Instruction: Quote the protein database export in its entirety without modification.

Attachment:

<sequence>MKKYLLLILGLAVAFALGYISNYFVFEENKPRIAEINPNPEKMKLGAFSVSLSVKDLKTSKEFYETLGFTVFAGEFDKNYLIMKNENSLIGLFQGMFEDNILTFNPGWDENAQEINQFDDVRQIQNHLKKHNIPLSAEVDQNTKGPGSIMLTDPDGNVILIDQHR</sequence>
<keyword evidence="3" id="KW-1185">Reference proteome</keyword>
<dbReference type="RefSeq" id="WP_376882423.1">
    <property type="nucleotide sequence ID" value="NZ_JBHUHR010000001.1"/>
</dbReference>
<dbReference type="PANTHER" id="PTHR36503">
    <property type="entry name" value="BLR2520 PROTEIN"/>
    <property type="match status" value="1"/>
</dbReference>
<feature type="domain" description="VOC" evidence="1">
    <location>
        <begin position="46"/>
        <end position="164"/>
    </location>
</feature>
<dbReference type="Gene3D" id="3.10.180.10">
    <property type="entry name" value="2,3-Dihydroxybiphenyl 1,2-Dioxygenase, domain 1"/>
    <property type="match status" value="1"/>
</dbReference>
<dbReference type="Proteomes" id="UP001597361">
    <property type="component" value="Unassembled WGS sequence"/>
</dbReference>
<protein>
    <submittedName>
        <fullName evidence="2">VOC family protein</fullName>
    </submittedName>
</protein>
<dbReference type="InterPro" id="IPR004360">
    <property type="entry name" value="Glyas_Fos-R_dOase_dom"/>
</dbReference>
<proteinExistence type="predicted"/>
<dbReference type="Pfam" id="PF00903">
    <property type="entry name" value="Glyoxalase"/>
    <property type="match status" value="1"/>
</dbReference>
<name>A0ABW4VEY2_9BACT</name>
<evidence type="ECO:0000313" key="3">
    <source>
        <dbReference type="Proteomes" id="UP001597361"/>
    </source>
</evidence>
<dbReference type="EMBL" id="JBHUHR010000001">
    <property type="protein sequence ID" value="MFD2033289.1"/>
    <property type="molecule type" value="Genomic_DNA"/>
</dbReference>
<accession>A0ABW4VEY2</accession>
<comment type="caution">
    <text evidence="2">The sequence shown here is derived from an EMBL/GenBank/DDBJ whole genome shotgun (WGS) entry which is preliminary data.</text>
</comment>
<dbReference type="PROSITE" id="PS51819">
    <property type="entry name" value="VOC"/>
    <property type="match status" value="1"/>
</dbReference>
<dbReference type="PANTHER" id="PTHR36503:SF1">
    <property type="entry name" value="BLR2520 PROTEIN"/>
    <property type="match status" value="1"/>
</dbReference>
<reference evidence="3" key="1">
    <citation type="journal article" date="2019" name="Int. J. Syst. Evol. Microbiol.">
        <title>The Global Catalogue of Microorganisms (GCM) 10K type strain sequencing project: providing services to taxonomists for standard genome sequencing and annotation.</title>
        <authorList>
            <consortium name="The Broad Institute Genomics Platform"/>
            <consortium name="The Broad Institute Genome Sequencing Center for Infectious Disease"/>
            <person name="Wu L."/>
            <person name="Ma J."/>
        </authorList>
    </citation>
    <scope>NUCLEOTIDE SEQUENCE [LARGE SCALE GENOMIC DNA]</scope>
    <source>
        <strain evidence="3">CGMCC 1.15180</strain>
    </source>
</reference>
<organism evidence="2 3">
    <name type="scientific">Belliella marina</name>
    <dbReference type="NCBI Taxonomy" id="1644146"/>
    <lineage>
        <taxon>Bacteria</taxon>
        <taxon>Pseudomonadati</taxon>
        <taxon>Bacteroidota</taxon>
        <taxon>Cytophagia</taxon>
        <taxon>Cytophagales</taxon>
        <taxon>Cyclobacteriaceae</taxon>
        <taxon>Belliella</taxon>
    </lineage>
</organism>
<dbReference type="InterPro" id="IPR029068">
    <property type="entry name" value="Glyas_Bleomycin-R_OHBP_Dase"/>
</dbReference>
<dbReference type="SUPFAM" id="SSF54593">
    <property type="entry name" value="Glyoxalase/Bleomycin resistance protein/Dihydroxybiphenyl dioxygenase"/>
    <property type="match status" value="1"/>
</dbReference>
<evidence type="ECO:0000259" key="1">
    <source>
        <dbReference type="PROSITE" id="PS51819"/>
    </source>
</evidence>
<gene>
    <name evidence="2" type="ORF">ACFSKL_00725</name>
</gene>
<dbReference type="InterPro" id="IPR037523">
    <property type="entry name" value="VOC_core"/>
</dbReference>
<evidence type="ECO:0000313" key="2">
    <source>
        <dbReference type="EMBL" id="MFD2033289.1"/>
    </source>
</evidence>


<sequence>MKKYLLLILGLAVAFALGYISNYFVFEENKPRIAEINPNPEKMKLGAFSVSLSVKDLKTSKEFYETLGFTVFAGEFDKNYLIMKNENSLIGLFQGMFEDNILTFNPGWDENAQEINQFDDVRQIQNHLKKHNIPLSAEVDQNTKGPGSIMLTDPDGNVILIDQHR</sequence>
<keyword evidence="3" id="KW-1185">Reference proteome</keyword>
<dbReference type="RefSeq" id="WP_376882423.1">
    <property type="nucleotide sequence ID" value="NZ_JBHUHR010000001.1"/>
</dbReference>
<dbReference type="PANTHER" id="PTHR36503">
    <property type="entry name" value="BLR2520 PROTEIN"/>
    <property type="match status" value="1"/>
</dbReference>
<feature type="domain" description="VOC" evidence="1">
    <location>
        <begin position="46"/>
        <end position="164"/>
    </location>
</feature>
<dbReference type="Gene3D" id="3.10.180.10">
    <property type="entry name" value="2,3-Dihydroxybiphenyl 1,2-Dioxygenase, domain 1"/>
    <property type="match status" value="1"/>
</dbReference>
<dbReference type="Proteomes" id="UP001597361">
    <property type="component" value="Unassembled WGS sequence"/>
</dbReference>
<protein>
    <submittedName>
        <fullName evidence="2">VOC family protein</fullName>
    </submittedName>
</protein>
<dbReference type="InterPro" id="IPR004360">
    <property type="entry name" value="Glyas_Fos-R_dOase_dom"/>
</dbReference>
<proteinExistence type="predicted"/>
<dbReference type="Pfam" id="PF00903">
    <property type="entry name" value="Glyoxalase"/>
    <property type="match status" value="1"/>
</dbReference>
<name>A0ABW4VEY2_9BACT</name>
<evidence type="ECO:0000313" key="3">
    <source>
        <dbReference type="Proteomes" id="UP001597361"/>
    </source>
</evidence>
<dbReference type="EMBL" id="JBHUHR010000001">
    <property type="protein sequence ID" value="MFD2033289.1"/>
    <property type="molecule type" value="Genomic_DNA"/>
</dbReference>
<accession>A0ABW4VEY2</accession>
<comment type="caution">
    <text evidence="2">The sequence shown here is derived from an EMBL/GenBank/DDBJ whole genome shotgun (WGS) entry which is preliminary data.</text>
</comment>
<dbReference type="PROSITE" id="PS51819">
    <property type="entry name" value="VOC"/>
    <property type="match status" value="1"/>
</dbReference>
<dbReference type="PANTHER" id="PTHR36503:SF1">
    <property type="entry name" value="BLR2520 PROTEIN"/>
    <property type="match status" value="1"/>
</dbReference>
<reference evidence="3" key="1">
    <citation type="journal article" date="2019" name="Int. J. Syst. Evol. Microbiol.">
        <title>The Global Catalogue of Microorganisms (GCM) 10K type strain sequencing project: providing services to taxonomists for standard genome sequencing and annotation.</title>
        <authorList>
            <consortium name="The Broad Institute Genomics Platform"/>
            <consortium name="The Broad Institute Genome Sequencing Center for Infectious Disease"/>
            <person name="Wu L."/>
            <person name="Ma J."/>
        </authorList>
    </citation>
    <scope>NUCLEOTIDE SEQUENCE [LARGE SCALE GENOMIC DNA]</scope>
    <source>
        <strain evidence="3">CGMCC 1.15180</strain>
    </source>
</reference>
<organism evidence="2 3">
    <name type="scientific">Belliella marina</name>
    <dbReference type="NCBI Taxonomy" id="1644146"/>
    <lineage>
        <taxon>Bacteria</taxon>
        <taxon>Pseudomonadati</taxon>
        <taxon>Bacteroidota</taxon>
        <taxon>Cytophagia</taxon>
        <taxon>Cytophagales</taxon>
        <taxon>Cyclobacteriaceae</taxon>
        <taxon>Belliella</taxon>
    </lineage>
</organism>
<dbReference type="InterPro" id="IPR029068">
    <property type="entry name" value="Glyas_Bleomycin-R_OHBP_Dase"/>
</dbReference>
<dbReference type="SUPFAM" id="SSF54593">
    <property type="entry name" value="Glyoxalase/Bleomycin resistance protein/Dihydroxybiphenyl dioxygenase"/>
    <property type="match status" value="1"/>
</dbReference>
<evidence type="ECO:0000259" key="1">
    <source>
        <dbReference type="PROSITE" id="PS51819"/>
    </source>
</evidence>
<gene>
    <name evidence="2" type="ORF">ACFSKL_00725</name>
</gene>
<dbReference type="InterPro" id="IPR037523">
    <property type="entry name" value="VOC_core"/>
</dbReference>
<evidence type="ECO:0000313" key="2">
    <source>
        <dbReference type="EMBL" id="MFD2033289.1"/>
    </source>
</evidence>